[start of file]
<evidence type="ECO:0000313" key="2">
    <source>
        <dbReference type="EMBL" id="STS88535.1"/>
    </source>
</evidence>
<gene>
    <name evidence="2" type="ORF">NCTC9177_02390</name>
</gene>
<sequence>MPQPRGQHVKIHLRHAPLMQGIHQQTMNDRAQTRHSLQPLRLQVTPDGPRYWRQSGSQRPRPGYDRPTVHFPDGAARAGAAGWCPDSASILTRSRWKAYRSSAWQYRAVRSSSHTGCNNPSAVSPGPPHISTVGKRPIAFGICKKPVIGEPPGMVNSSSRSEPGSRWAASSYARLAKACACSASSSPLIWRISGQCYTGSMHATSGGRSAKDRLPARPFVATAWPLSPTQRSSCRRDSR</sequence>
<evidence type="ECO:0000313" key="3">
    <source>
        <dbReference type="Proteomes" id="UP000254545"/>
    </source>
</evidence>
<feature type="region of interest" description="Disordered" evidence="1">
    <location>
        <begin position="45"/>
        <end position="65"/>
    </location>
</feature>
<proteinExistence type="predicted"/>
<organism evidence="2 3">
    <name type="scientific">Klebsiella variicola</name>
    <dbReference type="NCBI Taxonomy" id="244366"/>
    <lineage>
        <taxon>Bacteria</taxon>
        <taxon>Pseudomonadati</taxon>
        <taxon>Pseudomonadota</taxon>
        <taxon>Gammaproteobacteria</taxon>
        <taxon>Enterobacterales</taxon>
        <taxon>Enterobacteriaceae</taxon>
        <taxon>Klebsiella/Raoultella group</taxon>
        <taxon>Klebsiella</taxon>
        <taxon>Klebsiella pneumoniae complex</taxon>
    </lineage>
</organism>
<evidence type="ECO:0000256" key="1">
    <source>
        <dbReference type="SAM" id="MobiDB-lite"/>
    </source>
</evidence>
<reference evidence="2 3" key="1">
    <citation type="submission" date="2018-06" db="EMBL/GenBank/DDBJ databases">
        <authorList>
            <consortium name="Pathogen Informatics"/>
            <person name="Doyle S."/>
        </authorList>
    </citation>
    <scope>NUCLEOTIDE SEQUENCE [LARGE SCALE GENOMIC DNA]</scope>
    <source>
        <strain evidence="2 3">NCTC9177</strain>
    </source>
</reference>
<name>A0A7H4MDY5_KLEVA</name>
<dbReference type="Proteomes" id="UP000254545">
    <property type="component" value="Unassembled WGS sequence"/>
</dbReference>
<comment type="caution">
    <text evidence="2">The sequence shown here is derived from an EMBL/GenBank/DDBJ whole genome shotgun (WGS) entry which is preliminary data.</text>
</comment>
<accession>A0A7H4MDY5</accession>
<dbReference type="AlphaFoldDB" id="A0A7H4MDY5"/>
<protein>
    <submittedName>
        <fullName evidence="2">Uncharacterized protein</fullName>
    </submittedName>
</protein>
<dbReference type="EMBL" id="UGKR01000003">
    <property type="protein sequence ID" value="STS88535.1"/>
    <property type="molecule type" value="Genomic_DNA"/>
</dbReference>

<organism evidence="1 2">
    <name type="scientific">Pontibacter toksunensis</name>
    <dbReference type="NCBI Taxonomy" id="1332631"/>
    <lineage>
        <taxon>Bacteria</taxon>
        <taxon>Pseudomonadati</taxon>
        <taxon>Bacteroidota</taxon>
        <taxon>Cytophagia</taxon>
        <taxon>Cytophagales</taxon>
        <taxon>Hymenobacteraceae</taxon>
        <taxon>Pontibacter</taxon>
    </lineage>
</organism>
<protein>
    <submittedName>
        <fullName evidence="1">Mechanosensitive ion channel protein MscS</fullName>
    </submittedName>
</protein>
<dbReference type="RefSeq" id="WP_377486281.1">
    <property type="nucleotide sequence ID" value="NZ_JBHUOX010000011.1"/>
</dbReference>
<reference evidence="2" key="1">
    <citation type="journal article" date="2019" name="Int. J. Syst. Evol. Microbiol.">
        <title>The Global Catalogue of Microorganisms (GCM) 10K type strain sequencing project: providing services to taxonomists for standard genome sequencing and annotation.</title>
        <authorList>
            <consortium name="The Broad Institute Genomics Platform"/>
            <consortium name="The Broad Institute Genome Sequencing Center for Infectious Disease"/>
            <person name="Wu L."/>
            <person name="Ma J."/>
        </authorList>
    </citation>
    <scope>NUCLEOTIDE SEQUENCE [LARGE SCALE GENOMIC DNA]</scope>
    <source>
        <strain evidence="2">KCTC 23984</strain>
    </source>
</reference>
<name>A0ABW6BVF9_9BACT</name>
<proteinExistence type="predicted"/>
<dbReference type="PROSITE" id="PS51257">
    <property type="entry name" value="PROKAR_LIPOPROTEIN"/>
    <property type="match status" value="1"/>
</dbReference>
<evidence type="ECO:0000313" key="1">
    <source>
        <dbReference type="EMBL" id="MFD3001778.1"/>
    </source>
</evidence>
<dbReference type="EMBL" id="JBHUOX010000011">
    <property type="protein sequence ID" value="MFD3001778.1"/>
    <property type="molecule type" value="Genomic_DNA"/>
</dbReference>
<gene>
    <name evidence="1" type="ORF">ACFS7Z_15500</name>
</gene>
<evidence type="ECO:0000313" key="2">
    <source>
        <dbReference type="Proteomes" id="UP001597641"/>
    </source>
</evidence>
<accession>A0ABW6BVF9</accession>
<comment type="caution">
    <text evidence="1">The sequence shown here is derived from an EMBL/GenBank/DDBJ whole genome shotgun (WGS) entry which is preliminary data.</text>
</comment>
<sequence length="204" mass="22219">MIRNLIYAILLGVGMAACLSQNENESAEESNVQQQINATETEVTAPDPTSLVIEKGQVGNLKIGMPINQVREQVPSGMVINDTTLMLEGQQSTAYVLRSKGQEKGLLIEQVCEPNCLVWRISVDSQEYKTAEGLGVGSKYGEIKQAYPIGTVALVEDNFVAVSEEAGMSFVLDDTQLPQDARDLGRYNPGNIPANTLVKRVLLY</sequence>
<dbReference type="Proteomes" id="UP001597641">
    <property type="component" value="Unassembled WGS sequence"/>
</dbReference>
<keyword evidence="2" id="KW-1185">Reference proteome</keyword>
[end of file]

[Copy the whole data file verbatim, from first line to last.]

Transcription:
<evidence type="ECO:0000313" key="2">
    <source>
        <dbReference type="EMBL" id="STS88535.1"/>
    </source>
</evidence>
<gene>
    <name evidence="2" type="ORF">NCTC9177_02390</name>
</gene>
<sequence>MPQPRGQHVKIHLRHAPLMQGIHQQTMNDRAQTRHSLQPLRLQVTPDGPRYWRQSGSQRPRPGYDRPTVHFPDGAARAGAAGWCPDSASILTRSRWKAYRSSAWQYRAVRSSSHTGCNNPSAVSPGPPHISTVGKRPIAFGICKKPVIGEPPGMVNSSSRSEPGSRWAASSYARLAKACACSASSSPLIWRISGQCYTGSMHATSGGRSAKDRLPARPFVATAWPLSPTQRSSCRRDSR</sequence>
<evidence type="ECO:0000313" key="3">
    <source>
        <dbReference type="Proteomes" id="UP000254545"/>
    </source>
</evidence>
<feature type="region of interest" description="Disordered" evidence="1">
    <location>
        <begin position="45"/>
        <end position="65"/>
    </location>
</feature>
<proteinExistence type="predicted"/>
<organism evidence="2 3">
    <name type="scientific">Klebsiella variicola</name>
    <dbReference type="NCBI Taxonomy" id="244366"/>
    <lineage>
        <taxon>Bacteria</taxon>
        <taxon>Pseudomonadati</taxon>
        <taxon>Pseudomonadota</taxon>
        <taxon>Gammaproteobacteria</taxon>
        <taxon>Enterobacterales</taxon>
        <taxon>Enterobacteriaceae</taxon>
        <taxon>Klebsiella/Raoultella group</taxon>
        <taxon>Klebsiella</taxon>
        <taxon>Klebsiella pneumoniae complex</taxon>
    </lineage>
</organism>
<evidence type="ECO:0000256" key="1">
    <source>
        <dbReference type="SAM" id="MobiDB-lite"/>
    </source>
</evidence>
<reference evidence="2 3" key="1">
    <citation type="submission" date="2018-06" db="EMBL/GenBank/DDBJ databases">
        <authorList>
            <consortium name="Pathogen Informatics"/>
            <person name="Doyle S."/>
        </authorList>
    </citation>
    <scope>NUCLEOTIDE SEQUENCE [LARGE SCALE GENOMIC DNA]</scope>
    <source>
        <strain evidence="2 3">NCTC9177</strain>
    </source>
</reference>
<name>A0A7H4MDY5_KLEVA</name>
<dbReference type="Proteomes" id="UP000254545">
    <property type="component" value="Unassembled WGS sequence"/>
</dbReference>
<comment type="caution">
    <text evidence="2">The sequence shown here is derived from an EMBL/GenBank/DDBJ whole genome shotgun (WGS) entry which is preliminary data.</text>
</comment>
<accession>A0A7H4MDY5</accession>
<dbReference type="AlphaFoldDB" id="A0A7H4MDY5"/>
<protein>
    <submittedName>
        <fullName evidence="2">Uncharacterized protein</fullName>
    </submittedName>
</protein>
<dbReference type="EMBL" id="UGKR01000003">
    <property type="protein sequence ID" value="STS88535.1"/>
    <property type="molecule type" value="Genomic_DNA"/>
</dbReference>

<organism evidence="1 2">
    <name type="scientific">Pontibacter toksunensis</name>
    <dbReference type="NCBI Taxonomy" id="1332631"/>
    <lineage>
        <taxon>Bacteria</taxon>
        <taxon>Pseudomonadati</taxon>
        <taxon>Bacteroidota</taxon>
        <taxon>Cytophagia</taxon>
        <taxon>Cytophagales</taxon>
        <taxon>Hymenobacteraceae</taxon>
        <taxon>Pontibacter</taxon>
    </lineage>
</organism>
<protein>
    <submittedName>
        <fullName evidence="1">Mechanosensitive ion channel protein MscS</fullName>
    </submittedName>
</protein>
<dbReference type="RefSeq" id="WP_377486281.1">
    <property type="nucleotide sequence ID" value="NZ_JBHUOX010000011.1"/>
</dbReference>
<reference evidence="2" key="1">
    <citation type="journal article" date="2019" name="Int. J. Syst. Evol. Microbiol.">
        <title>The Global Catalogue of Microorganisms (GCM) 10K type strain sequencing project: providing services to taxonomists for standard genome sequencing and annotation.</title>
        <authorList>
            <consortium name="The Broad Institute Genomics Platform"/>
            <consortium name="The Broad Institute Genome Sequencing Center for Infectious Disease"/>
            <person name="Wu L."/>
            <person name="Ma J."/>
        </authorList>
    </citation>
    <scope>NUCLEOTIDE SEQUENCE [LARGE SCALE GENOMIC DNA]</scope>
    <source>
        <strain evidence="2">KCTC 23984</strain>
    </source>
</reference>
<name>A0ABW6BVF9_9BACT</name>
<proteinExistence type="predicted"/>
<dbReference type="PROSITE" id="PS51257">
    <property type="entry name" value="PROKAR_LIPOPROTEIN"/>
    <property type="match status" value="1"/>
</dbReference>
<evidence type="ECO:0000313" key="1">
    <source>
        <dbReference type="EMBL" id="MFD3001778.1"/>
    </source>
</evidence>
<dbReference type="EMBL" id="JBHUOX010000011">
    <property type="protein sequence ID" value="MFD3001778.1"/>
    <property type="molecule type" value="Genomic_DNA"/>
</dbReference>
<gene>
    <name evidence="1" type="ORF">ACFS7Z_15500</name>
</gene>
<evidence type="ECO:0000313" key="2">
    <source>
        <dbReference type="Proteomes" id="UP001597641"/>
    </source>
</evidence>
<accession>A0ABW6BVF9</accession>
<comment type="caution">
    <text evidence="1">The sequence shown here is derived from an EMBL/GenBank/DDBJ whole genome shotgun (WGS) entry which is preliminary data.</text>
</comment>
<sequence length="204" mass="22219">MIRNLIYAILLGVGMAACLSQNENESAEESNVQQQINATETEVTAPDPTSLVIEKGQVGNLKIGMPINQVREQVPSGMVINDTTLMLEGQQSTAYVLRSKGQEKGLLIEQVCEPNCLVWRISVDSQEYKTAEGLGVGSKYGEIKQAYPIGTVALVEDNFVAVSEEAGMSFVLDDTQLPQDARDLGRYNPGNIPANTLVKRVLLY</sequence>
<dbReference type="Proteomes" id="UP001597641">
    <property type="component" value="Unassembled WGS sequence"/>
</dbReference>
<keyword evidence="2" id="KW-1185">Reference proteome</keyword>